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Evening star. [volume] (Washington, D.C.) 1854-1972, March 21, 1938, Image 11

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Differences in Physical
, Condition Cited by
; Harvard Professor.
*
By THOMAS R. HENRY.
N {The "old man," easily tired, chilled
•r* overheated, with his “patriarchial
paflor. trombone eyesight and high
tofied deafness,” promises to be a spe
eds medical problem of the future
comparable to the child at present,
Ds, Walter B. Cannon, professor of
physiology at Harvard University, told
members of the Pan-American Med
Association meeting last night at
tha home of Dr. James Alexander
■ Ljfm at Rockville.
With the average age of the popula
►Wcp steadily increasing. Dr. Cannon
aa{d, it will not be long before 20
per cent of the population will be
mare than 60 years old. While phy
sicians in the past have treated old
persons as individuals, very little at
teation has been r'-'d to the elderly
individual as an organism, with stead
. fly* increasing physiological differences
(ram the rest of the population.
The changes. Dr. Cannon said, con
sist largely in narrowing the range
of automatic adaptability to changes
in'the environment. Starting in the
104. these changes progress slowly
to the end of life. As an example, Dr.
Cannon cited the body's disposal of
ladle add. Normally there must be
a Very fine adjustment between the
acidity and alkalinity of the blood
stream. A slight variation either way
wifl throw a person into coma or con
vulsions. These almost never happen
because of the automatic adjustments.
* Cattle of “Tired Feeling.”
®very time a muscle is exercised
lactic acid is produced. It passes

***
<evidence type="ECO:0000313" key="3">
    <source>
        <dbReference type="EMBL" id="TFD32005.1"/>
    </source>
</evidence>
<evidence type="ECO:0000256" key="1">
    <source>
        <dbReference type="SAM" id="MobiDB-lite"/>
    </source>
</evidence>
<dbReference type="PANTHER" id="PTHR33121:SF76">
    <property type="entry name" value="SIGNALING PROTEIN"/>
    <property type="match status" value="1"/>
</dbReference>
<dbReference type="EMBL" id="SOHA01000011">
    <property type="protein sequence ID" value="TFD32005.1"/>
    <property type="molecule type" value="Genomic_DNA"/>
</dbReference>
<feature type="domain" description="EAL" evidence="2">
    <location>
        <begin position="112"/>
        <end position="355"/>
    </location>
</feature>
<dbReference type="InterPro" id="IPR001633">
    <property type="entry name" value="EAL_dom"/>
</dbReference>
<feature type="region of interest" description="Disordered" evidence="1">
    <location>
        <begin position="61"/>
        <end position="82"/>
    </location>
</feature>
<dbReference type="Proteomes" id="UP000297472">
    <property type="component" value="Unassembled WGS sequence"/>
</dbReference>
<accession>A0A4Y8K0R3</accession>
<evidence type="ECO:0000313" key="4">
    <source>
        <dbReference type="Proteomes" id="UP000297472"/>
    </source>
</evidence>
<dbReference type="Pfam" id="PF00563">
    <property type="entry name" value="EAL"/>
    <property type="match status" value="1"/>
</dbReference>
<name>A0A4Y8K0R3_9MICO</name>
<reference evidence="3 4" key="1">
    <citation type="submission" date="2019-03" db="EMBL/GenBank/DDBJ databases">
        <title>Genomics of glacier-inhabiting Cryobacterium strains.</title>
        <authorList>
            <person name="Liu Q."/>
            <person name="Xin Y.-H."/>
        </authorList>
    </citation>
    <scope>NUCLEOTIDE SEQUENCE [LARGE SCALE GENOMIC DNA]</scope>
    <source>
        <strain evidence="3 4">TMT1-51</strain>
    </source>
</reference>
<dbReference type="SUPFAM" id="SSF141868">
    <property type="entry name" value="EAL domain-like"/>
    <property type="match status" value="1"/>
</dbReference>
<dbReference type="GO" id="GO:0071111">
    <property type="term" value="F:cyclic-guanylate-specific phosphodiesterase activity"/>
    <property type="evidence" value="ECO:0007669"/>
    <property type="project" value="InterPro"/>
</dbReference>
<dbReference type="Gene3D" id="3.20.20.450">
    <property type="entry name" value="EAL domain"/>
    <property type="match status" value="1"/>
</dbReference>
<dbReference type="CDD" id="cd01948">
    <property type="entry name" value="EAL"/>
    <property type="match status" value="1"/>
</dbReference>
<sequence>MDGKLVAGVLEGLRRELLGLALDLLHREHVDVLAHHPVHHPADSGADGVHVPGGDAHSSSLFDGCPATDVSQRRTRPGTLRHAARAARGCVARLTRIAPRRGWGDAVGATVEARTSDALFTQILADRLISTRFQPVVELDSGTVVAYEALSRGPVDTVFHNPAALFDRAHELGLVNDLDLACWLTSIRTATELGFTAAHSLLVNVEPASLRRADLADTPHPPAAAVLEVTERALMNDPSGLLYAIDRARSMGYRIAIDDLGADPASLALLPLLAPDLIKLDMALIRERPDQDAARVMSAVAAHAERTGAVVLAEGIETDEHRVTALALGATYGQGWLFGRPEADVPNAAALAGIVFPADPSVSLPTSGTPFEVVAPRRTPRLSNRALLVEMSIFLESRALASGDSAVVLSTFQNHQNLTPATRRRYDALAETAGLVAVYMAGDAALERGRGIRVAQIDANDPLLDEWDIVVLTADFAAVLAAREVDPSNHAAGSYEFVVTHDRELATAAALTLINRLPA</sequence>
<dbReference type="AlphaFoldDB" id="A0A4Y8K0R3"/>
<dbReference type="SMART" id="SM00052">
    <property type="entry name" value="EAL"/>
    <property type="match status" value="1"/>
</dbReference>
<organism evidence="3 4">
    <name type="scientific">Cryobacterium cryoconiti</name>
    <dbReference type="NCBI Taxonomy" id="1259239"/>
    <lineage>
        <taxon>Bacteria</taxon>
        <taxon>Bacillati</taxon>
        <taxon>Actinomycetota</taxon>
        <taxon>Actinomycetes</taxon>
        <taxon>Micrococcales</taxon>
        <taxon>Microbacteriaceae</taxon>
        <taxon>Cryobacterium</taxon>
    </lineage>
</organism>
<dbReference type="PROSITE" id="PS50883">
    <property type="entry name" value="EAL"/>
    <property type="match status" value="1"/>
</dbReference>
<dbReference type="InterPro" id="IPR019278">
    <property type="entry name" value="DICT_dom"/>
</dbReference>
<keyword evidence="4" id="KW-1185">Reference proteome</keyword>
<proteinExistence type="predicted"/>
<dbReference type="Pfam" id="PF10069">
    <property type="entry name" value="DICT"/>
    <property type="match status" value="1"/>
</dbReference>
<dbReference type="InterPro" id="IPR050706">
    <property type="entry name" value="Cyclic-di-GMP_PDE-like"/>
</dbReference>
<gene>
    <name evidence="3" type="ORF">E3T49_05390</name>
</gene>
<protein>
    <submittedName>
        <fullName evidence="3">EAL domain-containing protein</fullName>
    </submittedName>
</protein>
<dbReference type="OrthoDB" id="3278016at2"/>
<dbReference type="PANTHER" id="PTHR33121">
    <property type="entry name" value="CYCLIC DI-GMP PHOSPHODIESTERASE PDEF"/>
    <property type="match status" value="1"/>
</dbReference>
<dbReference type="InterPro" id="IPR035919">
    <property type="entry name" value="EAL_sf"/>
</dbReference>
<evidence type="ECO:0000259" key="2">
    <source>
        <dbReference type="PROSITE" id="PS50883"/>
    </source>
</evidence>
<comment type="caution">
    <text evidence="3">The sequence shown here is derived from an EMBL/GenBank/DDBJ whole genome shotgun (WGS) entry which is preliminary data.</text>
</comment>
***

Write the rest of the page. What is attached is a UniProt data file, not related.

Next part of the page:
lntp the blood stream where, to pre
vent too high acidity, it is combined
vritjh the slight excess of alkali, thus
restoring the balance. In the muscles
It causes “that tired feeling." To get
rid of the excess the body burns most
•f • this acid about as soon as it is
fcnjned, the combustion process chang
ing it into the highly volatile carbonic
•eld which is gotten rid of in the
breath.
This burning requires oxygen. As
One grows older the capacity to breathe
In the necessary excess of oxygen for
/uel steadily declines. The chest walls
grow more rigid, so that one cannot
take as big a breath. The blood ves
sels become more rigid through coating
bwith calcium, so that the blood stream
Is unable to carry the necessary
amount of oxygen to meet the emer
gency where it is needed. The heart
beats steadily more slowly so that
blood Is not being pumped as fast.
. Consequently the lactic acid stays
In the muscles, so that they remain
“tired.” The old man cannot go
through a period of intense exertion
and be fresh again a few minutes
later. This is one of the reasons why
an athlete's ‘Tegs go back on him,”
Dr. Cannon said. This is just a figure
of speech for the inability of the whole
body to respond quickly.
A good deal depends, he said, on
the type of sport. Hundred-yard da.sh
records, he pointed out, almost in
.variably have been held by men under
SI. '•Records for the mile, where such
hnefesive effort piling up lactic acid
quickly are not called for, are usually
held by men between 23 and 25. But
Nurmi was 31 when he made the 10
ttile record and other noted runners
of thd same distance have been in
their early 30s. Marathon records
have been made by men in their early
40«. Constantly, as age advances,
the rate of exertion must be slowed.
o*n nayerw Age.
Oonme Mack, Dr. Cannon said, co
operated with him in his study of ball
players and they agreed that it is a
ijre exception whose “legs don’t go
back on him” at about 35. The speed
of exertion in baseball seems to be
keyed to the below 35 level.
This is becoming a very serious
problem in industry, Dr. Cannon said,
because of speed machines geared to
the exertion speed of young men. A
■killed worker quickly reaches the
point where the speed of’ movement
•which was natural in his 20s is physi